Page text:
The other really special thing that happened this year was the wedding of a hospice patient at Waldo. We could not do anything more physically for that patient, but it was so important to her and to her husband and family to have this ceremony. I particularly love what she said to her nurses when they put her in bed that night, following the ceremony. She said, “This is the best day of my life.”

To me, this is who we are.  This is our connection to the community and what we want to be known for.

Historically, the nursing teams at Pen Bay and Waldo have stood alone. Have you seen more collaboration this year?

I would say there is much more collaboration across the system. We saw it during the surge at the beginning of the year, and with standing up the transitional care unit. But we’re also seeing it on a regular basis, just managing patient flow. We have our daily bed huddles three times a day, led by nursing supervisors and attended by charge nurses. We do this to increase situational awareness and collaboration related to patient flow and sharing of resources among the units within each hospital. The house supervisors then confer with each other on a daily basis to see if there are any patients that need to be moved between sites. That’s another example of how we’re collaborating. When I first got here, both hospitals were still very much running independently.  We have really come together as a nursing leadership team, and the nurse leaders will tell you that they feel much stronger as a team and that they feel really good about working together to care for our patients.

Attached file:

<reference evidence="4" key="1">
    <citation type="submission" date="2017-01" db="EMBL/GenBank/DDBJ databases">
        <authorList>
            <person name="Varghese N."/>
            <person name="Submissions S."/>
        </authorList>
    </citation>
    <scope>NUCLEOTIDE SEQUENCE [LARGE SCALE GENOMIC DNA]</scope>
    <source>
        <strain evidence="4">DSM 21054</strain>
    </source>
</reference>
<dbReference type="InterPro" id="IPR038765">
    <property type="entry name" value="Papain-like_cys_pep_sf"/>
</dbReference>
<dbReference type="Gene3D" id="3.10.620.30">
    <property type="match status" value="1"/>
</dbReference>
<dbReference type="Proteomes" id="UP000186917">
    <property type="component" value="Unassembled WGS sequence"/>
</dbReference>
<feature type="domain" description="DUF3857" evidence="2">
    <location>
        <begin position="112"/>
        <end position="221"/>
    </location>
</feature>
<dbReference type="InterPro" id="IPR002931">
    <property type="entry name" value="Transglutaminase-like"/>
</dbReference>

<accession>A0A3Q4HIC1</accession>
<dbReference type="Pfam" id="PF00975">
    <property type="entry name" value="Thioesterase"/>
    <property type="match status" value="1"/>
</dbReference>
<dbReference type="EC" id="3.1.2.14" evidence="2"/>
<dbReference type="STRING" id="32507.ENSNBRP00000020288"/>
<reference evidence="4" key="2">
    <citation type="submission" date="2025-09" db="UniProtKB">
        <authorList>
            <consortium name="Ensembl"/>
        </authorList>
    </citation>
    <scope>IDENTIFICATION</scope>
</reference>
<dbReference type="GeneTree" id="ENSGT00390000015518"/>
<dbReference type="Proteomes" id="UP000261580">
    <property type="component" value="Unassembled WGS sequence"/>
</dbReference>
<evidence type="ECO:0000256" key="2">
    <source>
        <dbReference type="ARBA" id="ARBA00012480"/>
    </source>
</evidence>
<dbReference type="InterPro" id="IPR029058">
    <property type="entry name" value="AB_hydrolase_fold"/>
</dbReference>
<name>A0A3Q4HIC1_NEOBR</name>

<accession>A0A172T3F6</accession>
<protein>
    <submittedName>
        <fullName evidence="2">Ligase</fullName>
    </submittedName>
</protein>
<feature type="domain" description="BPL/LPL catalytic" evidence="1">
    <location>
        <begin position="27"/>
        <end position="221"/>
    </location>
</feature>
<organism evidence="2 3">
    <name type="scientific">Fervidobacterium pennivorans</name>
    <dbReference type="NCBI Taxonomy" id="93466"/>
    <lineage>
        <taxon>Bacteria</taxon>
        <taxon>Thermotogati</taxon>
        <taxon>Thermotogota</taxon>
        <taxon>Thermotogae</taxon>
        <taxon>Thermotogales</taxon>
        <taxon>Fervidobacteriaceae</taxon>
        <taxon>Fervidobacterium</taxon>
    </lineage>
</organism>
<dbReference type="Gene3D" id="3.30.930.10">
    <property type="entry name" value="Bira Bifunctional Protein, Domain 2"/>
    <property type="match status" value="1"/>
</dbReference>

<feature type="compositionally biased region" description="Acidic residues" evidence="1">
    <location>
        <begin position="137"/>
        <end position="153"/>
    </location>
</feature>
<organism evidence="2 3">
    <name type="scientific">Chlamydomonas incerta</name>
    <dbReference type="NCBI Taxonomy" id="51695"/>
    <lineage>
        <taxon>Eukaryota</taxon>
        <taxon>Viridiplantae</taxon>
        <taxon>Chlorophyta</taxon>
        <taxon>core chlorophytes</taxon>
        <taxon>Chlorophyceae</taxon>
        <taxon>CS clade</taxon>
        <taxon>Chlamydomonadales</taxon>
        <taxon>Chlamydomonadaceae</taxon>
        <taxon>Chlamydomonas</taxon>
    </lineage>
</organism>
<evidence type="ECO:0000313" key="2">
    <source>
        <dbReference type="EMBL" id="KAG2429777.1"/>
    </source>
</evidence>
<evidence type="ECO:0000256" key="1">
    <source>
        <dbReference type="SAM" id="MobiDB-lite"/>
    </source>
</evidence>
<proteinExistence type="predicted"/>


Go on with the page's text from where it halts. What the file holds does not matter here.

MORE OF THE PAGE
Our Shared Governance Council is starting year three in our work together and those team members are committed to working together across CHA to enhance the practice environment as well as the patient experience.  We accomplish a lot of work together but always find a way to balance that with having fun.  The members are continually looking for ways to connect with their colleagues out on the nursing units.

Now that the year is winding down, do you think nurses are more or less engaged?

Well, it’s still not perfect, of course, and there is always more work to do.  I do feel that overall engagement among nurses has improved and there is a lot of comradery among the units. There is a different feel when I round or attend staff meetings. There have been changes with some of the nurse leaders, and it seems that, for the most part, new leaders have been well received. Sometimes these changes bring new energy and a new approach to meeting with the teams, giving different work groups a voice, those kinds of things. There’s a lot of pride and teamwork among those teams as well.